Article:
The announcement of the new roomier seats, to be located directly behind the business class seats, means that the Fort Worth-based carrier will offer a total of six seat categories throughout its fleet, the most of any U.S. carrier.
The premium economy seats will be offered on international wide-body planes, starting in late 2016.
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But don't get the new seats confused with American's "main cabin extra" seats, which are roomier than the basic economy seats but don't include some extras that come with the premium economy seats, such as free drinks, on-demand entertainment and the use of noise-reducing headphones.
Seth Kaplan, managing partner for the trade publication Airline Weekly, said the new seat bridges the growing gap between economy and business sections.
"Business class has become so nice that people want to pay for something more comfortable but they can't afford business class," he said.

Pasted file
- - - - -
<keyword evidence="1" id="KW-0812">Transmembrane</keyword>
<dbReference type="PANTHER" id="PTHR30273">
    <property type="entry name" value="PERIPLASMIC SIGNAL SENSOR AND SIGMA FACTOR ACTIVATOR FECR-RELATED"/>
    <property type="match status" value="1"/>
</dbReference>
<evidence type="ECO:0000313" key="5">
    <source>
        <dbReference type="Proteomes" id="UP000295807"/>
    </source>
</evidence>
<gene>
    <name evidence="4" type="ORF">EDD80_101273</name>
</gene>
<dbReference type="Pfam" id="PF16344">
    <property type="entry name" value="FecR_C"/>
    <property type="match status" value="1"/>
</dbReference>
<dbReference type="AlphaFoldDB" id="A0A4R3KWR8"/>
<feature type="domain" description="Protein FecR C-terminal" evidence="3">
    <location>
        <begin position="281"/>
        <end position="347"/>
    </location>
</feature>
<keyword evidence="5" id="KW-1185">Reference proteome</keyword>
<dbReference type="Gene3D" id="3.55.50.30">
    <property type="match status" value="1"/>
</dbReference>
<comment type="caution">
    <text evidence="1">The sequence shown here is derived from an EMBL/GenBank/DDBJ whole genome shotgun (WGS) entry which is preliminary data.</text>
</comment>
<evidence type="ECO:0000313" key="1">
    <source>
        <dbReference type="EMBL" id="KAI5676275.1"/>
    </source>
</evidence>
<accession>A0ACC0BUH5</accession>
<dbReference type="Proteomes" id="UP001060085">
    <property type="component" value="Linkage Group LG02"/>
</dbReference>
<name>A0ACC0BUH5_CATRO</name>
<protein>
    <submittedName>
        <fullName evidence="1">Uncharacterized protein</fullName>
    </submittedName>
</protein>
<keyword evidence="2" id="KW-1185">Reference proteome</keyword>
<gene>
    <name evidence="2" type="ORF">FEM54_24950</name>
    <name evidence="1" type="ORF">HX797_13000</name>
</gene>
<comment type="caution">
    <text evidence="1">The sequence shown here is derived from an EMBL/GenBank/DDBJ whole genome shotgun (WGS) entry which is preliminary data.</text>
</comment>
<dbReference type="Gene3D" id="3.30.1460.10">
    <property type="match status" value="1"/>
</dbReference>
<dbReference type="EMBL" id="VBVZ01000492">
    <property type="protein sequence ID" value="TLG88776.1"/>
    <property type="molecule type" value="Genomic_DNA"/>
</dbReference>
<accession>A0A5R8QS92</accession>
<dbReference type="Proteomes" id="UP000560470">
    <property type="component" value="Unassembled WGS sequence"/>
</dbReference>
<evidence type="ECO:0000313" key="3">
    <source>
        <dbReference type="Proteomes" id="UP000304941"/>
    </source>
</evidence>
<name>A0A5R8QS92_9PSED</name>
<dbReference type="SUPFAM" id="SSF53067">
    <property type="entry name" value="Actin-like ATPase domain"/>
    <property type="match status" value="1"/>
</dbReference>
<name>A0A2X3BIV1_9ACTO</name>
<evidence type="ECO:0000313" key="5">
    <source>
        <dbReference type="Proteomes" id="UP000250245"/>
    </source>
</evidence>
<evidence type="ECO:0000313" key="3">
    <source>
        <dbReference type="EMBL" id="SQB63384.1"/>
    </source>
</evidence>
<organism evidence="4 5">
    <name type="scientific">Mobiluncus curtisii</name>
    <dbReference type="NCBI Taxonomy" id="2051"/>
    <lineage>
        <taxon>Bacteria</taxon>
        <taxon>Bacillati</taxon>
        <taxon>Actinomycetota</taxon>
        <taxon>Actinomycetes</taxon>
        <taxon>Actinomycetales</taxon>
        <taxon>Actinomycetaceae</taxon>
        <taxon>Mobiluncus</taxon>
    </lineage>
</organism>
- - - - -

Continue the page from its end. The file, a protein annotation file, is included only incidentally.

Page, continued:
Industry experts say the addition of the new seat category is part of the airline industry's push to try to sell passengers on roomier seats with extra amenities for a slightly higher price.
It's the same tactic that rental car companies use when they pressure you to spend a little more for a full-size sedan instead of the cheaper compact car you reserved.
The new seat category between economy and business is not new to European carriers. Virgin Atlantic first launched a premium economy section in 1994.
"The U.S. carriers are really late to the game here," said Jami Counter, senior director for flights at the travel site Tripadvisor.com.
To read more about travel, tourism and the airline industry, follow me on Twitter at @hugomartin.